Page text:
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The Implosion Was Televised

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It's amazing how the context of a result makes you feel. If Hafner never hits that home run in the eighth and the Indians go quietly in the ninth, then it's a loss, but one you've seen many times before. Hopes weren't needlessly raised, and you turn off the TV after yet another loss, going about your business.

Last night's loss was special. I'll probably remember it for a lot longer than most of the other defeats, and this year, there's plenty of losses to choose from. Maybe Wickman's implosion against Cincinnati, but that was like most Wickman outings so it didn't seem so bizarre.

Carmona came out of the bullpen, struck out two hitters quite effortlessly, showing fantastic stuff. Then he got to a full count against Doug Mirabelli, and the wheels didn't just fall off, they exploded, resulting in a spectacular crash and burn that if you weren't a fan of the Indians, you'd sit and admire with your mouth open.

I'm not going to pretend to know how to deal with a pitcher who lost it like this, but it would probably be a good idea to get him some more work ASAP, preferably in a situation where the game isn't in doubt. Carmona has very good stuff, and has had success in pressure situations before. And the Indians aren't in any kind of race except one for a high draft pick, so if they've identified Carmona as a closer candidate, they need to help him through this stretch.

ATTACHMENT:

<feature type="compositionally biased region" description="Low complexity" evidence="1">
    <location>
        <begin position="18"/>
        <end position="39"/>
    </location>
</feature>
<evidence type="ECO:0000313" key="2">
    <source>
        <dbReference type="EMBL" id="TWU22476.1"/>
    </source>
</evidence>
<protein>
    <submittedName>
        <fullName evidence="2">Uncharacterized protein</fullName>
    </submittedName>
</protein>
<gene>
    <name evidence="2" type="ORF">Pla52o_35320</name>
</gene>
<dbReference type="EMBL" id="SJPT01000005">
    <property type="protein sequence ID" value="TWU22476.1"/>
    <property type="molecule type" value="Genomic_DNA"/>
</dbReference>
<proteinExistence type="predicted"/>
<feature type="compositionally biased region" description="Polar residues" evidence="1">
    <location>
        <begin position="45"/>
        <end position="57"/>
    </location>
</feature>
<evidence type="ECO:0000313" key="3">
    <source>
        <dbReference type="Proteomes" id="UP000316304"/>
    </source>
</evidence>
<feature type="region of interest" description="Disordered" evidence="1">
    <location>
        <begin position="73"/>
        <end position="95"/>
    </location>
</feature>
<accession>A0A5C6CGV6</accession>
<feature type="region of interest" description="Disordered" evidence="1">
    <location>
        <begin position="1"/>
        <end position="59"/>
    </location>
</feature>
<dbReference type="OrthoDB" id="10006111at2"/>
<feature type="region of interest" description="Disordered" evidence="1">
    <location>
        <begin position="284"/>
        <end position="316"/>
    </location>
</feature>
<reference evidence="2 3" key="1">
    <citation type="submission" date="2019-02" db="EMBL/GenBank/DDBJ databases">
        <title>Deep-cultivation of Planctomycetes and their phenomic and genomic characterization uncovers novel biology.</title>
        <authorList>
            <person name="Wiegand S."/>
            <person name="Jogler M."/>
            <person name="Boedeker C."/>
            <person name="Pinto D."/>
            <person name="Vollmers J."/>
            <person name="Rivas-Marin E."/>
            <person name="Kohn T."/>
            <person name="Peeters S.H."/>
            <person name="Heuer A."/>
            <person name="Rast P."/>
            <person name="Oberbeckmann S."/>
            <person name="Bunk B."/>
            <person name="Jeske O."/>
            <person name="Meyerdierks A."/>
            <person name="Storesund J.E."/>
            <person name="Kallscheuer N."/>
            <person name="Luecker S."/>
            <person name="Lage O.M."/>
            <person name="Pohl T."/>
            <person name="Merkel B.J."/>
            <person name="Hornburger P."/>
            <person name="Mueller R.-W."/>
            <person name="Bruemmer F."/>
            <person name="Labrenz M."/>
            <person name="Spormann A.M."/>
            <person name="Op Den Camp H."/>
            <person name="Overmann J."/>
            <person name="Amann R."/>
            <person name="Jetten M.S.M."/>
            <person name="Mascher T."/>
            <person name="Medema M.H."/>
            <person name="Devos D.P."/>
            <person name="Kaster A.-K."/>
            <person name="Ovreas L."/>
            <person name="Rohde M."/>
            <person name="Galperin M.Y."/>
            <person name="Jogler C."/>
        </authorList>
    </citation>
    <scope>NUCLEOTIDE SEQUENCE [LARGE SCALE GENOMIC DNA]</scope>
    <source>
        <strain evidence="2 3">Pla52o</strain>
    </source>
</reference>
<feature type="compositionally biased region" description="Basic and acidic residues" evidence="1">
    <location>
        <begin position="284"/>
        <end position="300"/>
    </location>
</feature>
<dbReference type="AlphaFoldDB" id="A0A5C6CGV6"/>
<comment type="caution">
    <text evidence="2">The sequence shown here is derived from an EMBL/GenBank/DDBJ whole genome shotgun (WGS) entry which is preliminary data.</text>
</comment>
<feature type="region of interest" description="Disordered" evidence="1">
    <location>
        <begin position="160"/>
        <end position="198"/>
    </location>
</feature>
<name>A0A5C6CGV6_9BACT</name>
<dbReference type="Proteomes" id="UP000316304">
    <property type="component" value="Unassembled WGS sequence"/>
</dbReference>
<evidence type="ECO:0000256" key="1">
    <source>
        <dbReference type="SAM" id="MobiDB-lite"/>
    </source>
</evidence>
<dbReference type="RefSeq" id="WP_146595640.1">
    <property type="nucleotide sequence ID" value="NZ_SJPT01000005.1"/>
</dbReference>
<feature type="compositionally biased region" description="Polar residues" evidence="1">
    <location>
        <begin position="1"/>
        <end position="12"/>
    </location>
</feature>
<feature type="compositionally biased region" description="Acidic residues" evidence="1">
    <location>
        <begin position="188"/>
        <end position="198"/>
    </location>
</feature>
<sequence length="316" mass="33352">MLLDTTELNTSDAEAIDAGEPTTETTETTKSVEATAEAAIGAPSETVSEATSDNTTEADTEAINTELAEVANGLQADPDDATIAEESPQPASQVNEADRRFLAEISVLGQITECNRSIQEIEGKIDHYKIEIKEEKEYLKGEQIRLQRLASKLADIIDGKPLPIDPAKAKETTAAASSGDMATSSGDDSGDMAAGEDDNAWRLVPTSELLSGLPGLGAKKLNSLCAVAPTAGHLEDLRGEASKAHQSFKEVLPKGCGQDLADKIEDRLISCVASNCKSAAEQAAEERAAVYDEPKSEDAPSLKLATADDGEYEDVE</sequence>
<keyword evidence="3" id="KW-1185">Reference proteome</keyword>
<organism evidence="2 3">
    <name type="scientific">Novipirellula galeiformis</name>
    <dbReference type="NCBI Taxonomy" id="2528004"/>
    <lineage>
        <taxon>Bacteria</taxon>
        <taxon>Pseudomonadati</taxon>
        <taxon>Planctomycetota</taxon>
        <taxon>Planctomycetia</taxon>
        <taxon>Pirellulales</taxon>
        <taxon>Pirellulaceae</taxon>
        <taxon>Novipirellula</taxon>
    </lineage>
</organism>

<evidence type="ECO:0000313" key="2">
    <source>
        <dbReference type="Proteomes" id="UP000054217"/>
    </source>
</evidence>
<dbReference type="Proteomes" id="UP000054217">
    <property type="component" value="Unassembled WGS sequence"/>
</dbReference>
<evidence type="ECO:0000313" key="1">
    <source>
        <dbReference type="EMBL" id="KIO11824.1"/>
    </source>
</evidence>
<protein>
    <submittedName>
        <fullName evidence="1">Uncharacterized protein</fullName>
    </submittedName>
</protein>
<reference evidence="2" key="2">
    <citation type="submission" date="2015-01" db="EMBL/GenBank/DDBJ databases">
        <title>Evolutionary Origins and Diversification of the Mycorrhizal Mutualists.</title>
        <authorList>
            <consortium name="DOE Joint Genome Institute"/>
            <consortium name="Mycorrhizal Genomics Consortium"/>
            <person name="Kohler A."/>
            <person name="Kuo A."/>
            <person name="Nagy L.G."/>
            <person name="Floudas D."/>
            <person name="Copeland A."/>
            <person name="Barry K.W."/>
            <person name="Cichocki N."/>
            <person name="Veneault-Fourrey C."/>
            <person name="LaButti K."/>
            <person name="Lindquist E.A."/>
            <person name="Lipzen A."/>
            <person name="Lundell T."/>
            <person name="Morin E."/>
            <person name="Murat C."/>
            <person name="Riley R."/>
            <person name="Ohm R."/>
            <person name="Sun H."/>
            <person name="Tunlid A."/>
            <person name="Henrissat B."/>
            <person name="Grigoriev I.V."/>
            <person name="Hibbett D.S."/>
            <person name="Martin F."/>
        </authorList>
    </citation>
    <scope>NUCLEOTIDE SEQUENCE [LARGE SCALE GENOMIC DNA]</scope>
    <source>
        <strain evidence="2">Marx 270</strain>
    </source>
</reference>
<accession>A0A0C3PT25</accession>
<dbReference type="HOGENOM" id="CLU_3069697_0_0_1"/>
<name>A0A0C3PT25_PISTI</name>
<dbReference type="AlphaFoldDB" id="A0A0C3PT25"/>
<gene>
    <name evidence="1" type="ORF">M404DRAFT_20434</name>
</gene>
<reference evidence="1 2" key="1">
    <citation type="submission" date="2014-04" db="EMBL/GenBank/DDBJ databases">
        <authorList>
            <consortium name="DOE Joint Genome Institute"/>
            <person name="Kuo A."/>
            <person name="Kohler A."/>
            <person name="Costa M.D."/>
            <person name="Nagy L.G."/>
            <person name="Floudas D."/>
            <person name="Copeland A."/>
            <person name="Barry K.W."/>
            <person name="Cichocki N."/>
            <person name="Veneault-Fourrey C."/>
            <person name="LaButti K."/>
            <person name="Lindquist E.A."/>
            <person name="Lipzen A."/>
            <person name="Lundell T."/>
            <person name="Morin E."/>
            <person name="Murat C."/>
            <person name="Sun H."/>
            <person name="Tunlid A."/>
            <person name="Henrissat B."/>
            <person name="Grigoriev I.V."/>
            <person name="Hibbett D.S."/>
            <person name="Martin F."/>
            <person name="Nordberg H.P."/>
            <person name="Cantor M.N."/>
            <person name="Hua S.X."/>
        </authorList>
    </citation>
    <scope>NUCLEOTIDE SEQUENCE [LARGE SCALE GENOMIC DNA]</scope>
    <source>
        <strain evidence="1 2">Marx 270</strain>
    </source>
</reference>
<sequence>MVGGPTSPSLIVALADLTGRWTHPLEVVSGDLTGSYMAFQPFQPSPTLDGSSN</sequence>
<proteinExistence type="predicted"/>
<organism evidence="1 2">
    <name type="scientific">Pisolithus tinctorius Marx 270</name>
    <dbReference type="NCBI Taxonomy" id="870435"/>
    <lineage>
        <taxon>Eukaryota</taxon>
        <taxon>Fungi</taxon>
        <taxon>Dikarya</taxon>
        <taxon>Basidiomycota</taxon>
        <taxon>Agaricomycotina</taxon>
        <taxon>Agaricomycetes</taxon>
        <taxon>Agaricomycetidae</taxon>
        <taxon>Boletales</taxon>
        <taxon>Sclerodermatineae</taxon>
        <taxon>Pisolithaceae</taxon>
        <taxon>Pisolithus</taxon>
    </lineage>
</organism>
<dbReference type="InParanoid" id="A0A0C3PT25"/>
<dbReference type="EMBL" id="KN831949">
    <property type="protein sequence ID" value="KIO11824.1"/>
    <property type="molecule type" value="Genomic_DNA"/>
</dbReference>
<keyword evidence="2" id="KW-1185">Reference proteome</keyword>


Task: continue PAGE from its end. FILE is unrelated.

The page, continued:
Of course an ending like that makes you forget that there were good things happening at the beginning and the middle. Travis Hafner put the Indians in a situation to win the game with a two-run shot off Mike Timlin, Jeremy Sowers pitched pretty well against a tough liineup, and the Indians scored three early runs off Boston's own young southpaw.

But of course you always remember, for better or worse, what you saw last in a game.